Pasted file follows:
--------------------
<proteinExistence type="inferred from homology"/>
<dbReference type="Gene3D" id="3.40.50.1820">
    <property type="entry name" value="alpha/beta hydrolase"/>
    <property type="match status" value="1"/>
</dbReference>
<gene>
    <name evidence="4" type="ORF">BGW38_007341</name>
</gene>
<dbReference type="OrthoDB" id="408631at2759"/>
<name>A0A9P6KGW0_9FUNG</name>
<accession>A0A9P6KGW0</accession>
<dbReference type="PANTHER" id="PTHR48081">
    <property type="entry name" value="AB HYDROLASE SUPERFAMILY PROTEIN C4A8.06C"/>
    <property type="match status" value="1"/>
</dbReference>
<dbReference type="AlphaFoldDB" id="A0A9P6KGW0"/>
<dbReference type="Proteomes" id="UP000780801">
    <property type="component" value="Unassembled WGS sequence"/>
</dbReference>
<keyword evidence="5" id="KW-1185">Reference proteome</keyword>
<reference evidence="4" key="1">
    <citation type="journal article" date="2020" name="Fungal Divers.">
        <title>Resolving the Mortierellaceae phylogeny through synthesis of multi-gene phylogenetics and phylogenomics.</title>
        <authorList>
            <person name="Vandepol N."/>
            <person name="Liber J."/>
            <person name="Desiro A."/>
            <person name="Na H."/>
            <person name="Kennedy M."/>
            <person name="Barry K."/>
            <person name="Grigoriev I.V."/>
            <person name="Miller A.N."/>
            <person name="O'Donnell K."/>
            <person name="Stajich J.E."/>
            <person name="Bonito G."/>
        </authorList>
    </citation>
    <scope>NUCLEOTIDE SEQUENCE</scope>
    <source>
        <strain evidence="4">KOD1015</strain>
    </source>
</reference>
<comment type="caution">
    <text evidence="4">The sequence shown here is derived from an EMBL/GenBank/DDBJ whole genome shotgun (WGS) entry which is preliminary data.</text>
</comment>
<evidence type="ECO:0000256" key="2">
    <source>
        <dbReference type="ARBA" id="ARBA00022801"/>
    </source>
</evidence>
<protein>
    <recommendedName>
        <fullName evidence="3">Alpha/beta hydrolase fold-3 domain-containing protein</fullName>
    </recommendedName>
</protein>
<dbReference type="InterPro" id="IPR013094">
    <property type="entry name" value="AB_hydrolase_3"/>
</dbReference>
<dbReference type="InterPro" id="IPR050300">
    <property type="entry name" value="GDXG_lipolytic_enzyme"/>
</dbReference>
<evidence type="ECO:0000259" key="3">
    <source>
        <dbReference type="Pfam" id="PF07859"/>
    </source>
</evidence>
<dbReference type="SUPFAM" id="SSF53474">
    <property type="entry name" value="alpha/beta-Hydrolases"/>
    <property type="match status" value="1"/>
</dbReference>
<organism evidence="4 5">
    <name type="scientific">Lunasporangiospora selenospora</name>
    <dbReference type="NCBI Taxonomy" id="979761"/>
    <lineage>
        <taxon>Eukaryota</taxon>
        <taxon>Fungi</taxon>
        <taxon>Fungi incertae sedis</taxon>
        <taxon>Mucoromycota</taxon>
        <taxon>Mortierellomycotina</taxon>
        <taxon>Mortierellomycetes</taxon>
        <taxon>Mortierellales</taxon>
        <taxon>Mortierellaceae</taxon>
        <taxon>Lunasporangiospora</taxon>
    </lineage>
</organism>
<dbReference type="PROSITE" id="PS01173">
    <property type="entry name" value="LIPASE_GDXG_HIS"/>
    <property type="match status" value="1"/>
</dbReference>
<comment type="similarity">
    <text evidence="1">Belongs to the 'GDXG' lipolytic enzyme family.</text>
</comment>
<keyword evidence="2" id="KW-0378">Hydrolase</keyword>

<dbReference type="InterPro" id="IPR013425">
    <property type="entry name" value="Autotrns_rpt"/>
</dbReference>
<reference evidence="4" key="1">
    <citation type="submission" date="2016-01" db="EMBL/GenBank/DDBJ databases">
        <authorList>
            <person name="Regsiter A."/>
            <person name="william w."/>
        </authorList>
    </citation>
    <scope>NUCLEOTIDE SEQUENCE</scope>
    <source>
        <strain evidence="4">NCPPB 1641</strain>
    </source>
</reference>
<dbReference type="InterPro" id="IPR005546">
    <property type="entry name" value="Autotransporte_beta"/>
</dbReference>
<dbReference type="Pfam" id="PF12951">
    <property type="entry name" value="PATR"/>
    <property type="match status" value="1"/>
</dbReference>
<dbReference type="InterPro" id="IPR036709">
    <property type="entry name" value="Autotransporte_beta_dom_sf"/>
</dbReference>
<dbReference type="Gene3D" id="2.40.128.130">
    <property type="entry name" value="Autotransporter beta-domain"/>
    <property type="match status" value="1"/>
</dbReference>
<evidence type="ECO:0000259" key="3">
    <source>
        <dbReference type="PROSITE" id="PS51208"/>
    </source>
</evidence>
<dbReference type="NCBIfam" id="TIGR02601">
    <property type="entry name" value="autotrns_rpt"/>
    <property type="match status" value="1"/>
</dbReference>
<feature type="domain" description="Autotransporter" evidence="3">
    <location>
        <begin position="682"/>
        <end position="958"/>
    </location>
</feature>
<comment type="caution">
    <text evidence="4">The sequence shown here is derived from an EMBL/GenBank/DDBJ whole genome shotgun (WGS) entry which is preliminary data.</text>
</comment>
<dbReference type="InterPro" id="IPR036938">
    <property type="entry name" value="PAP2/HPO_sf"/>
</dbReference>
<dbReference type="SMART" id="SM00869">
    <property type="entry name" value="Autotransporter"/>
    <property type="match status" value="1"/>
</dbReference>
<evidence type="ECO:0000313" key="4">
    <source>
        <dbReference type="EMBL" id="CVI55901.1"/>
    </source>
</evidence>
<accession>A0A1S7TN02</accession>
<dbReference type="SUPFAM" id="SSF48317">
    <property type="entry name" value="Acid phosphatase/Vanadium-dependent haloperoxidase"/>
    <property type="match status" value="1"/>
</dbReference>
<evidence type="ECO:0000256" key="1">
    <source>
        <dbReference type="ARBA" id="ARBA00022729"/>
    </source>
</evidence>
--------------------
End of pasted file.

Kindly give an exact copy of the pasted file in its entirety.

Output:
<proteinExistence type="inferred from homology"/>
<dbReference type="Gene3D" id="3.40.50.1820">
    <property type="entry name" value="alpha/beta hydrolase"/>
    <property type="match status" value="1"/>
</dbReference>
<gene>
    <name evidence="4" type="ORF">BGW38_007341</name>
</gene>
<dbReference type="OrthoDB" id="408631at2759"/>
<name>A0A9P6KGW0_9FUNG</name>
<accession>A0A9P6KGW0</accession>
<dbReference type="PANTHER" id="PTHR48081">
    <property type="entry name" value="AB HYDROLASE SUPERFAMILY PROTEIN C4A8.06C"/>
    <property type="match status" value="1"/>
</dbReference>
<dbReference type="AlphaFoldDB" id="A0A9P6KGW0"/>
<dbReference type="Proteomes" id="UP000780801">
    <property type="component" value="Unassembled WGS sequence"/>
</dbReference>
<keyword evidence="5" id="KW-1185">Reference proteome</keyword>
<reference evidence="4" key="1">
    <citation type="journal article" date="2020" name="Fungal Divers.">
        <title>Resolving the Mortierellaceae phylogeny through synthesis of multi-gene phylogenetics and phylogenomics.</title>
        <authorList>
            <person name="Vandepol N."/>
            <person name="Liber J."/>
            <person name="Desiro A."/>
            <person name="Na H."/>
            <person name="Kennedy M."/>
            <person name="Barry K."/>
            <person name="Grigoriev I.V."/>
            <person name="Miller A.N."/>
            <person name="O'Donnell K."/>
            <person name="Stajich J.E."/>
            <person name="Bonito G."/>
        </authorList>
    </citation>
    <scope>NUCLEOTIDE SEQUENCE</scope>
    <source>
        <strain evidence="4">KOD1015</strain>
    </source>
</reference>
<comment type="caution">
    <text evidence="4">The sequence shown here is derived from an EMBL/GenBank/DDBJ whole genome shotgun (WGS) entry which is preliminary data.</text>
</comment>
<evidence type="ECO:0000256" key="2">
    <source>
        <dbReference type="ARBA" id="ARBA00022801"/>
    </source>
</evidence>
<protein>
    <recommendedName>
        <fullName evidence="3">Alpha/beta hydrolase fold-3 domain-containing protein</fullName>
    </recommendedName>
</protein>
<dbReference type="InterPro" id="IPR013094">
    <property type="entry name" value="AB_hydrolase_3"/>
</dbReference>
<dbReference type="InterPro" id="IPR050300">
    <property type="entry name" value="GDXG_lipolytic_enzyme"/>
</dbReference>
<evidence type="ECO:0000259" key="3">
    <source>
        <dbReference type="Pfam" id="PF07859"/>
    </source>
</evidence>
<dbReference type="SUPFAM" id="SSF53474">
    <property type="entry name" value="alpha/beta-Hydrolases"/>
    <property type="match status" value="1"/>
</dbReference>
<organism evidence="4 5">
    <name type="scientific">Lunasporangiospora selenospora</name>
    <dbReference type="NCBI Taxonomy" id="979761"/>
    <lineage>
        <taxon>Eukaryota</taxon>
        <taxon>Fungi</taxon>
        <taxon>Fungi incertae sedis</taxon>
        <taxon>Mucoromycota</taxon>
        <taxon>Mortierellomycotina</taxon>
        <taxon>Mortierellomycetes</taxon>
        <taxon>Mortierellales</taxon>
        <taxon>Mortierellaceae</taxon>
        <taxon>Lunasporangiospora</taxon>
    </lineage>
</organism>
<dbReference type="PROSITE" id="PS01173">
    <property type="entry name" value="LIPASE_GDXG_HIS"/>
    <property type="match status" value="1"/>
</dbReference>
<comment type="similarity">
    <text evidence="1">Belongs to the 'GDXG' lipolytic enzyme family.</text>
</comment>
<keyword evidence="2" id="KW-0378">Hydrolase</keyword>

<dbReference type="InterPro" id="IPR013425">
    <property type="entry name" value="Autotrns_rpt"/>
</dbReference>
<reference evidence="4" key="1">
    <citation type="submission" date="2016-01" db="EMBL/GenBank/DDBJ databases">
        <authorList>
            <person name="Regsiter A."/>
            <person name="william w."/>
        </authorList>
    </citation>
    <scope>NUCLEOTIDE SEQUENCE</scope>
    <source>
        <strain evidence="4">NCPPB 1641</strain>
    </source>
</reference>
<dbReference type="InterPro" id="IPR005546">
    <property type="entry name" value="Autotransporte_beta"/>
</dbReference>
<dbReference type="Pfam" id="PF12951">
    <property type="entry name" value="PATR"/>
    <property type="match status" value="1"/>
</dbReference>
<dbReference type="InterPro" id="IPR036709">
    <property type="entry name" value="Autotransporte_beta_dom_sf"/>
</dbReference>
<dbReference type="Gene3D" id="2.40.128.130">
    <property type="entry name" value="Autotransporter beta-domain"/>
    <property type="match status" value="1"/>
</dbReference>
<evidence type="ECO:0000259" key="3">
    <source>
        <dbReference type="PROSITE" id="PS51208"/>
    </source>
</evidence>
<dbReference type="NCBIfam" id="TIGR02601">
    <property type="entry name" value="autotrns_rpt"/>
    <property type="match status" value="1"/>
</dbReference>
<feature type="domain" description="Autotransporter" evidence="3">
    <location>
        <begin position="682"/>
        <end position="958"/>
    </location>
</feature>
<comment type="caution">
    <text evidence="4">The sequence shown here is derived from an EMBL/GenBank/DDBJ whole genome shotgun (WGS) entry which is preliminary data.</text>
</comment>
<dbReference type="InterPro" id="IPR036938">
    <property type="entry name" value="PAP2/HPO_sf"/>
</dbReference>
<dbReference type="SMART" id="SM00869">
    <property type="entry name" value="Autotransporter"/>
    <property type="match status" value="1"/>
</dbReference>
<evidence type="ECO:0000313" key="4">
    <source>
        <dbReference type="EMBL" id="CVI55901.1"/>
    </source>
</evidence>
<accession>A0A1S7TN02</accession>
<dbReference type="SUPFAM" id="SSF48317">
    <property type="entry name" value="Acid phosphatase/Vanadium-dependent haloperoxidase"/>
    <property type="match status" value="1"/>
</dbReference>
<evidence type="ECO:0000256" key="1">
    <source>
        <dbReference type="ARBA" id="ARBA00022729"/>
    </source>
</evidence>